A penalty for not having health insurance still applies in some places
- The federal individual mandate penalty was eliminated at the end of 2018.
- There is still a penalty in New Jersey, DC, and Massachusetts
- California is close to implementing an individual mandate and penalty
- Vermont enacted a mandate that takes effect in 2020, but there is no penalty for non-compliance.
- Maryland lawmakers also removed mandate penalty language from a 2019 bill before it passed.
- Use our penalty calculator to determine federal mandate penalty amounts from 2014 to 2018.
When the Affordable Care Act was written, lawmakers knew that it would be essential to get healthy people enrolled in coverage, since insurance only works if there are enough low-cost enrollees to balance out the sicker, higher-cost enrollees. So the law included an individual mandate, otherwise known as the shared responsibility provision.
But that tax penalty was eliminated after the end of 2018, under the terms of the Tax Cuts and Jobs Act of 2017. Technically, the individual mandate itself is still in effect, but there’s no longer a penalty to enforce it. [The continued existence of the mandate, but without the penalty, is the crux of the Texas v. Azar case, in which 20 states are suing the federal government, challenging the constitutionality of the mandate without the penalty, and arguing that the entire ACA should be overturned if the mandate is unconstitutional. A judge ruled in December 2018 that the ACA should indeed be overturned, and Trump Administration agrees. The case was appealed to the Fifth Circuit and oral arguments are scheduled for July 2019.]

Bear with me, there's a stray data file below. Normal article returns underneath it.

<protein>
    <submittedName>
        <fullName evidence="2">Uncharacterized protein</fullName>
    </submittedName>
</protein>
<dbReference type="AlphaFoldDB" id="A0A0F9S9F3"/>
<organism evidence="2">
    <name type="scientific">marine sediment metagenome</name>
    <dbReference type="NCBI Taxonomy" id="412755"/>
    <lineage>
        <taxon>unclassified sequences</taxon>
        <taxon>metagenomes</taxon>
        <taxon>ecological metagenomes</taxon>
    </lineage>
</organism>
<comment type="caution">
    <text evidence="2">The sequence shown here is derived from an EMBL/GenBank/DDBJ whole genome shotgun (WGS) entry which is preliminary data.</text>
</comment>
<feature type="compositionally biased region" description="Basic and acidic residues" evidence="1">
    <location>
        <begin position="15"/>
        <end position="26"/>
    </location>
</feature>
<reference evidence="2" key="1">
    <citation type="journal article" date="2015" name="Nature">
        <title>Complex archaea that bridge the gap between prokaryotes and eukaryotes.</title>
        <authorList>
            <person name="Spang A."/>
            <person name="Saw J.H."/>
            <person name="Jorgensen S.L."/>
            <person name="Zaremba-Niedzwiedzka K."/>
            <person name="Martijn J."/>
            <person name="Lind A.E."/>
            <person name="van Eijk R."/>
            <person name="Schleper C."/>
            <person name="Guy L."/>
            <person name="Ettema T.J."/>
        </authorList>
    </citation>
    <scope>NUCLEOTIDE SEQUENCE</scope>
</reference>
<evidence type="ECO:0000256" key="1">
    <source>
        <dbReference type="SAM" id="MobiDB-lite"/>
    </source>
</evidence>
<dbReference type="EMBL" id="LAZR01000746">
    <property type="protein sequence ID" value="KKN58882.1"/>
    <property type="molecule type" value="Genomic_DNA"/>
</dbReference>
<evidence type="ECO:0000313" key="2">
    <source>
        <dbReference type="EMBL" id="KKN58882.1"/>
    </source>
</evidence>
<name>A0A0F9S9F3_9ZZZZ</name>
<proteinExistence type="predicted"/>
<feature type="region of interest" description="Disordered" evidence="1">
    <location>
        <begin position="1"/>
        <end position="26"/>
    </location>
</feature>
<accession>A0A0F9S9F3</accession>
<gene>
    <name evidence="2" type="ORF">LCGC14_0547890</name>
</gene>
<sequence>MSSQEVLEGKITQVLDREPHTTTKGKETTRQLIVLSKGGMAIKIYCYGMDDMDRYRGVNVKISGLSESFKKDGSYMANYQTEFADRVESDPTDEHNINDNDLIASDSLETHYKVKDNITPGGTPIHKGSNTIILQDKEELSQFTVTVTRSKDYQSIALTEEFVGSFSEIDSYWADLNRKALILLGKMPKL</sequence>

Tax returns filed in 2019 — for the 2018 tax year — still included penalty assessments. So even though the penalty was eliminated after 2018, people were still having to pay the penalty in 2019 if they were uninsured in 2018.
DC, Massachusetts, and New Jersey still have a penalty in 2019
Although the IRS is not penalizing people who are uninsured in 2019 and beyond, states still have the option to do so. A handful of states have either implemented individual mandates and penalties, or have considered doing so:
- Massachusetts implemented an individual mandate and penalty in 2006, and it continues to be in effect (people who were uninsured in Massachusetts between 2014 and 2018 didn’t have to pay both the state and federal penalties, but now that there’s no federal penalty, the state’s penalty applies just like it did prior to 2014). The Massachusetts penalty only applies to adults, and the amount of the penalty is based on the person’s income and the cost of health plans available via the Massachusetts health insurance exchange (here are the details for penalty amounts in Massachusetts in 2019).
- The District of Columbia implemented an individual mandate and penalty that took effect in January 2019. The penalty amounts are based on the amounts that applied under the federal penalty in 2018 (a flat $695 per adult — half that for a child — or 2.5 percent of income, whichever is higher), although the maximum penalty under the percentage of income calculation is based on the average cost of a bronze plan in DC, as opposed to the average nationwide cost of a bronze plan.